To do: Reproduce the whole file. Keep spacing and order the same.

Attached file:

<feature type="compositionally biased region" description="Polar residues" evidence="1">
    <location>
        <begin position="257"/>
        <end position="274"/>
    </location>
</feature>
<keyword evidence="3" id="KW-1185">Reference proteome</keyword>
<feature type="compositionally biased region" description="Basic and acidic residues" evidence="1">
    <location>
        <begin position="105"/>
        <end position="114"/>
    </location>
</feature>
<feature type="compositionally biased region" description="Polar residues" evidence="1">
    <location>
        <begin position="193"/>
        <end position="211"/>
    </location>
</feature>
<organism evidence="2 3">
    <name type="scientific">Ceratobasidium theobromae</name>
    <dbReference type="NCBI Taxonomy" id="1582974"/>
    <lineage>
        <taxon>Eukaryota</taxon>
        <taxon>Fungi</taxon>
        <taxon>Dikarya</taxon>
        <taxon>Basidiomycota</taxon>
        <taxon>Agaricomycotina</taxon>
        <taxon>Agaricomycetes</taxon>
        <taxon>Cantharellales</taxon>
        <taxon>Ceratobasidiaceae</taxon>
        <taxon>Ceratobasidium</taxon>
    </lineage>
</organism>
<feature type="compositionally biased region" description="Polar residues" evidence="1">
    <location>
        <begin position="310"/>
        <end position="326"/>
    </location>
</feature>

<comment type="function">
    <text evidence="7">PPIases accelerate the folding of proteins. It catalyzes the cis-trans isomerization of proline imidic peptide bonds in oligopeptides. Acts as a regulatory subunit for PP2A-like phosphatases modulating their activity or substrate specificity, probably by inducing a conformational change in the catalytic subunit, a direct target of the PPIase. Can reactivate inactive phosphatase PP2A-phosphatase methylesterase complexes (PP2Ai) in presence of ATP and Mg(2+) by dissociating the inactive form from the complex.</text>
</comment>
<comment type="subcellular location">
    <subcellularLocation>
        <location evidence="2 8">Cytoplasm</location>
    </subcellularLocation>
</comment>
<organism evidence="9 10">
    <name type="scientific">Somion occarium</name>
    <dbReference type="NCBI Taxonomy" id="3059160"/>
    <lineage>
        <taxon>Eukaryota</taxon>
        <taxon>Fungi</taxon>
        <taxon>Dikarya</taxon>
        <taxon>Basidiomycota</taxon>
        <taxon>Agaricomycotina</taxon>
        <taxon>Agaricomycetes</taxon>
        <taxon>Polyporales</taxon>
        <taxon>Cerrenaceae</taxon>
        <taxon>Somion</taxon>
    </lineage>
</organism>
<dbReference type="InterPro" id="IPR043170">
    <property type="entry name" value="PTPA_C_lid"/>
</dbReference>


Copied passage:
<feature type="compositionally biased region" description="Polar residues" evidence="1">
    <location>
        <begin position="257"/>
        <end position="274"/>
    </location>
</feature>
<keyword evidence="3" id="KW-1185">Reference proteome</keyword>
<feature type="compositionally biased region" description="Basic and acidic residues" evidence="1">
    <location>
        <begin position="105"/>
        <end position="114"/>
    </location>
</feature>
<feature type="compositionally biased region" description="Polar residues" evidence="1">
    <location>
        <begin position="193"/>
        <end position="211"/>
    </location>
</feature>
<organism evidence="2 3">
    <name type="scientific">Ceratobasidium theobromae</name>
    <dbReference type="NCBI Taxonomy" id="1582974"/>
    <lineage>
        <taxon>Eukaryota</taxon>
        <taxon>Fungi</taxon>
        <taxon>Dikarya</taxon>
        <taxon>Basidiomycota</taxon>
        <taxon>Agaricomycotina</taxon>
        <taxon>Agaricomycetes</taxon>
        <taxon>Cantharellales</taxon>
        <taxon>Ceratobasidiaceae</taxon>
        <taxon>Ceratobasidium</taxon>
    </lineage>
</organism>
<feature type="compositionally biased region" description="Polar residues" evidence="1">
    <location>
        <begin position="310"/>
        <end position="326"/>
    </location>
</feature>

<comment type="function">
    <text evidence="7">PPIases accelerate the folding of proteins. It catalyzes the cis-trans isomerization of proline imidic peptide bonds in oligopeptides. Acts as a regulatory subunit for PP2A-like phosphatases modulating their activity or substrate specificity, probably by inducing a conformational change in the catalytic subunit, a direct target of the PPIase. Can reactivate inactive phosphatase PP2A-phosphatase methylesterase complexes (PP2Ai) in presence of ATP and Mg(2+) by dissociating the inactive form from the complex.</text>
</comment>
<comment type="subcellular location">
    <subcellularLocation>
        <location evidence="2 8">Cytoplasm</location>
    </subcellularLocation>
</comment>
<organism evidence="9 10">
    <name type="scientific">Somion occarium</name>
    <dbReference type="NCBI Taxonomy" id="3059160"/>
    <lineage>
        <taxon>Eukaryota</taxon>
        <taxon>Fungi</taxon>
        <taxon>Dikarya</taxon>
        <taxon>Basidiomycota</taxon>
        <taxon>Agaricomycotina</taxon>
        <taxon>Agaricomycetes</taxon>
        <taxon>Polyporales</taxon>
        <taxon>Cerrenaceae</taxon>
        <taxon>Somion</taxon>
    </lineage>
</organism>
<dbReference type="InterPro" id="IPR043170">
    <property type="entry name" value="PTPA_C_lid"/>
</dbReference>